Business Continuity Institute is now well embedded, perhaps even pivotal, in this latest quest to push forward the boundaries of the thinking and theories that relate to protecting and maintaining the value of organisations. The debate about what organisational resilience means in practical terms to organisations and industry practitioners is ongoing, but the recent publication of the BS 65000 – Guidance on Organisational Resilience – as a draft standard for public comment by the British Standards Institute is clearly another step forward in this search for the 'Holy Grail' in enterprise risk management.
The debate about organisational resilience is fascinating because it has been led by a number of academics and academic institutions, which is slightly counterintuitive in the field of social science research and organisational management studies. The usual methodology in the field is for phenomena to occur, the academics then research the phenomena and attempt to understand the causation, context, applicability and the whole myriad of considerations that underpin a theory in the social sciences arena.
With organisational resilience however, this has not been the case. Academics have postulated on the theory of organisational resilience without having the case studies to investigate and sense check their theories against. This situation is exacerbated by the fact that organisational resilience can be a point in time phenomena, so no evidence of the measurement of an organisation’s resilience over a protracted period of time has been published to date. To the contrary, one recently published study stated that an organisation was resilient in its operations, despite the fact that the organisation under consideration no longer exists and its demise was well documented and planned in advance. This situation seems to be counterintuitive to the theory, especially when there is some measure of consensus amongst academics and practitioners that capacity to adapt to change and evolve and thrive in a structured and strategic manner is a key part of what may constitute the state of resilience for any particular organisation.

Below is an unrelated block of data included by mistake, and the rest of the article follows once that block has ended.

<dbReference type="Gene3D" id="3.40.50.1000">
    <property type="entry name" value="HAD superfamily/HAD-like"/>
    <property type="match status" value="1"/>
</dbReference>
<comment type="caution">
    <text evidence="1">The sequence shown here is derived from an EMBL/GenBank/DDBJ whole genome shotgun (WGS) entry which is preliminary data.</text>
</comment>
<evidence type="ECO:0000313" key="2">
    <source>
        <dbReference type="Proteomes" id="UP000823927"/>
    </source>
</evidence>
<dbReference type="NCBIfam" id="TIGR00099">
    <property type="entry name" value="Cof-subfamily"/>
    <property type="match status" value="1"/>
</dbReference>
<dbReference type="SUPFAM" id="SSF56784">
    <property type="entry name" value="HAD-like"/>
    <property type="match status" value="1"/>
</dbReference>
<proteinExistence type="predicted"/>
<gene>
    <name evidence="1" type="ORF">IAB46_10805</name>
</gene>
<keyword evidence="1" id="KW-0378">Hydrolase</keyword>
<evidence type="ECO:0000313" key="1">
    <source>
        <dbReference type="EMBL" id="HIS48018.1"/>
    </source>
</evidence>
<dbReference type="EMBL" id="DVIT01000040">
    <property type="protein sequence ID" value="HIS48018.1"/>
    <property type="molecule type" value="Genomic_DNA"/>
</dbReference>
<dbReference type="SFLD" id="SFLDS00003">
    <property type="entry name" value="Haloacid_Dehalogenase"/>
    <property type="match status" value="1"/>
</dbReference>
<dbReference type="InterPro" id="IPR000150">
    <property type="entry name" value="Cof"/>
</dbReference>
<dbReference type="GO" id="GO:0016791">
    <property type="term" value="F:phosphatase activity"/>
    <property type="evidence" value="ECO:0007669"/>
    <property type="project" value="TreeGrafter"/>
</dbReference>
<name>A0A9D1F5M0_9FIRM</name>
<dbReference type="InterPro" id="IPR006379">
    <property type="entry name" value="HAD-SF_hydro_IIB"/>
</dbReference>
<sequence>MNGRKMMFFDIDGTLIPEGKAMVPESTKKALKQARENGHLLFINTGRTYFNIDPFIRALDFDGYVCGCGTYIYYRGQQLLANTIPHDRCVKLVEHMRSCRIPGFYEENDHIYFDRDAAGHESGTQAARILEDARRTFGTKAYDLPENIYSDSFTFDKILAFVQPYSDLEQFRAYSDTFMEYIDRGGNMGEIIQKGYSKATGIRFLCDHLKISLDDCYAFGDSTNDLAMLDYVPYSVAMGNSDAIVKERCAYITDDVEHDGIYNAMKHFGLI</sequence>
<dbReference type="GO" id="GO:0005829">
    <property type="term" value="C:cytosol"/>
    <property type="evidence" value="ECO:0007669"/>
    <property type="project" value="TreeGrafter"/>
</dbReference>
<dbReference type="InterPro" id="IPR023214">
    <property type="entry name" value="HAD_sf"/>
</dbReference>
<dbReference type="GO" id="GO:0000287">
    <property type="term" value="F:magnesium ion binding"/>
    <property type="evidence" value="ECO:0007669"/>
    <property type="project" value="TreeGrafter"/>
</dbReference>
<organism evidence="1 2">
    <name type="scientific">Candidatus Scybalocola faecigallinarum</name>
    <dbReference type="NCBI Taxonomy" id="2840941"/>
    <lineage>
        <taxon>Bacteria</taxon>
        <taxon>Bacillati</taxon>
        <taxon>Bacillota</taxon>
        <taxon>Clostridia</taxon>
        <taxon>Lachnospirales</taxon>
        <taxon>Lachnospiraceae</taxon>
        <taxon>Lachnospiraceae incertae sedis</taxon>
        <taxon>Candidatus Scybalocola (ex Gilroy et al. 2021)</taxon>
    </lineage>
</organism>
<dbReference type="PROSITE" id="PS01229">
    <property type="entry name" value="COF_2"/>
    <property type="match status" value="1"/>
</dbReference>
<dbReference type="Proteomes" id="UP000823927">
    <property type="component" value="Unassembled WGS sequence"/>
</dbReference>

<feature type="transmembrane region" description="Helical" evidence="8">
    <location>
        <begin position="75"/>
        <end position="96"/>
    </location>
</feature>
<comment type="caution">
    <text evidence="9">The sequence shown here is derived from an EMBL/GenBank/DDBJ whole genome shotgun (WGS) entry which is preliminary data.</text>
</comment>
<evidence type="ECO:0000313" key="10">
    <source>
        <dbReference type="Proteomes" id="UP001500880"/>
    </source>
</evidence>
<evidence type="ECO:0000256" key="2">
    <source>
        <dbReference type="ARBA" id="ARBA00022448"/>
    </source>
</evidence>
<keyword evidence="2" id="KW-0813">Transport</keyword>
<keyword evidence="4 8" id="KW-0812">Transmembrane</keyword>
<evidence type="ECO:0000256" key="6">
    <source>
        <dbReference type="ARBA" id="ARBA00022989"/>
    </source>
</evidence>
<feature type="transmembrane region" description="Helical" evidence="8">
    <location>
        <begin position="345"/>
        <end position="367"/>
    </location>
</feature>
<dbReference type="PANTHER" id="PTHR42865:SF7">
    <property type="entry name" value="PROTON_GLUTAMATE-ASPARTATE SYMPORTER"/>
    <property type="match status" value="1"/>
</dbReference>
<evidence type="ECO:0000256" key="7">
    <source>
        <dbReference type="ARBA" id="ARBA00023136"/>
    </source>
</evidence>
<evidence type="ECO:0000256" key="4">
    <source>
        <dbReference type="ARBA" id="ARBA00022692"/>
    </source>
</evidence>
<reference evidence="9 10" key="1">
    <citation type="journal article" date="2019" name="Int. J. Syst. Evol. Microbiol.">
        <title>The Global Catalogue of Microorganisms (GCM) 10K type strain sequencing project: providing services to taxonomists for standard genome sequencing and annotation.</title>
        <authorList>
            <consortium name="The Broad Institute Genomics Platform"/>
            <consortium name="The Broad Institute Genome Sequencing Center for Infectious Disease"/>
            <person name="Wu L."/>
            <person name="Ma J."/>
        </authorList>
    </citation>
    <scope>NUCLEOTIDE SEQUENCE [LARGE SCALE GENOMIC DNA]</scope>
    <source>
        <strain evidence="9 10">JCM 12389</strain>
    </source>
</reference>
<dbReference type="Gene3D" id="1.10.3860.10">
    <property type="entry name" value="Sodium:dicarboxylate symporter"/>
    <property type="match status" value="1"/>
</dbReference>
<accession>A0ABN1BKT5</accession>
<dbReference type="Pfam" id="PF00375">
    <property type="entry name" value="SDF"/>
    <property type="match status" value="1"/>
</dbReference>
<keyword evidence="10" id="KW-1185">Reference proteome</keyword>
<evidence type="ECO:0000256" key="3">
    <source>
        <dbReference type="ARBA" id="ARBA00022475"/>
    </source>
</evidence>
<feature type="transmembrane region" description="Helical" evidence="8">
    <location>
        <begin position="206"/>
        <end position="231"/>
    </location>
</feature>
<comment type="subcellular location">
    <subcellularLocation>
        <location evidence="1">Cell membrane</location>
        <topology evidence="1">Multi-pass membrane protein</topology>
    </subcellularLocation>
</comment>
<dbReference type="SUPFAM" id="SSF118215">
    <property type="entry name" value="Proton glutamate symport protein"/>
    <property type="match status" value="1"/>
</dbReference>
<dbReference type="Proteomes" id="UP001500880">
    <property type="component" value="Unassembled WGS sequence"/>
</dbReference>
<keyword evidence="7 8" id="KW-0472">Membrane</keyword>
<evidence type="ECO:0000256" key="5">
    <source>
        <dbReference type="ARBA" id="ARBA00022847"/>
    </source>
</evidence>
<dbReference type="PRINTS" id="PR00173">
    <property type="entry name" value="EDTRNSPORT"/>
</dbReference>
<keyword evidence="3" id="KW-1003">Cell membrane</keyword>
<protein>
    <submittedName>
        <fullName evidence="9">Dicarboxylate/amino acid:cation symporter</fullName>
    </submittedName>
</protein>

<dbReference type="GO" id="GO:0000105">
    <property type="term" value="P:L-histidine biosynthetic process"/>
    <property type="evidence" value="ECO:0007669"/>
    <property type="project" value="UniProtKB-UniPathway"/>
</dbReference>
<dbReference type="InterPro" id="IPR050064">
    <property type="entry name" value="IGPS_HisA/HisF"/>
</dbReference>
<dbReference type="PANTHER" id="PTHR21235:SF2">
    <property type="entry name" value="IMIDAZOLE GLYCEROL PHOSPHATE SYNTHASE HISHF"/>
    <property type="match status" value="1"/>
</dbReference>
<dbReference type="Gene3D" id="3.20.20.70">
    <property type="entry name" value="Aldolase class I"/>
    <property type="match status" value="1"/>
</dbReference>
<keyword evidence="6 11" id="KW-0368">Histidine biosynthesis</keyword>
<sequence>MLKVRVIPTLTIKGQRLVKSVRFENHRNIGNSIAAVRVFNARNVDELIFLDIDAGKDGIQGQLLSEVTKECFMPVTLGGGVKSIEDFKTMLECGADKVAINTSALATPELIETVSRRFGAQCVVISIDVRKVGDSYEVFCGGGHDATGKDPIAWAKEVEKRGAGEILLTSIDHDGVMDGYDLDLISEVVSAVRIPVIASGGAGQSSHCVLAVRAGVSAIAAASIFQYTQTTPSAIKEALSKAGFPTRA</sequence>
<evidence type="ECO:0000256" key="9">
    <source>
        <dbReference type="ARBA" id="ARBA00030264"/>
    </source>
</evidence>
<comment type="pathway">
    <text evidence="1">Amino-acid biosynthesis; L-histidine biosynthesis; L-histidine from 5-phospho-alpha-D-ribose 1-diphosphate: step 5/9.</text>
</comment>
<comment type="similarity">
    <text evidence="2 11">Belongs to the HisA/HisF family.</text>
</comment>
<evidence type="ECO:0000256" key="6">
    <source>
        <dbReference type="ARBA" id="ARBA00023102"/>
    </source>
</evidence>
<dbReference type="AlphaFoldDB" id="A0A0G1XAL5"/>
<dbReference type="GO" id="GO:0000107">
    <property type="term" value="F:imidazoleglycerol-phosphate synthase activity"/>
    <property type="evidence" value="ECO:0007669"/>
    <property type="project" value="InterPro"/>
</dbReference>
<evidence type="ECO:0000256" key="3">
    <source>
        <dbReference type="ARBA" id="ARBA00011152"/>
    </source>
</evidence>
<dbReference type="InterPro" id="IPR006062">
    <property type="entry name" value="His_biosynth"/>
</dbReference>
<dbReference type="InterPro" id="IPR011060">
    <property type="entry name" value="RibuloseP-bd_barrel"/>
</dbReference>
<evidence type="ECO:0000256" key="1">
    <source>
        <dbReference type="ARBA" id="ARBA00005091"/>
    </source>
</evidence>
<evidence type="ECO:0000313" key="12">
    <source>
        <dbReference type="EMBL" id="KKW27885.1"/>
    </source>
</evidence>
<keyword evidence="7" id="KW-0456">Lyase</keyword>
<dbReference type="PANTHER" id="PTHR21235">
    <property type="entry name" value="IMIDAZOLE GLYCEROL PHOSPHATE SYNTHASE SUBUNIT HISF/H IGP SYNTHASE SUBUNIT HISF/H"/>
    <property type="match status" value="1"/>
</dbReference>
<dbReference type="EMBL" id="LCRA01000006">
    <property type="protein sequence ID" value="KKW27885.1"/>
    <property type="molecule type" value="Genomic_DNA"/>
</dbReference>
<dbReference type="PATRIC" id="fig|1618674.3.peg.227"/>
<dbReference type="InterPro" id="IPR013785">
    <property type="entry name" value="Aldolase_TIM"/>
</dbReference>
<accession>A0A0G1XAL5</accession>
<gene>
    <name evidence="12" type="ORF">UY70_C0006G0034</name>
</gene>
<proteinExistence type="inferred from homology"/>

The BCI has worked to address the gap in the understanding and meaning of organisational resilience by leveraging the wealth of experience and expertise that can be found in the ranks of its members and actively worked to support the development of BS 65000. The BCI also actively participated in the development committee’s deliberations, inputting member’s views and thoughts throughout the development cycle, exactly as it did with BS 25999 Parts 1 and 2, BS PD25666 on Testing and Exercising, ISO 22301, ISO 22313, BS 11200 on Crisis Management and the many other relevant industry standards that have been published nationally and internationally over the past six years.
So back to BS 65000 on organisational resilience and what is happening now, the comments that were submitted from the public consultation phase have now all been collated and the standard’s development committee is now considering those comments and amending the text of the draft standard where that is necessary. After completing the development process and gaining all the necessary approvals required for its final publication, and then the real challenge will commence, as organisations will hopefully take the guidance in BS 65000 and use it to either enhance the resilience of their organisation or sense check or benchmark their current arrangements against the guidance in the standard and then feedback and share their experiences.
It is important to remember that standards and the thinking contained in standards evolves all the time to mirror advances in the relevant industry or activity sector. The new BS 65000 standard not only represents the next big step in our understanding of organisational resilience, but it is also the next phase in the quest for that understanding and the meaning of organisational resilience and it seems quite clear that the quest is still far from complete.
Kevin Brear is a ‘Strategy and Business Systems’ PhD Candidate at the University of Portsmouth and played an important role the development of BS 65000 through his position as a member of the BSI Standards Committee.
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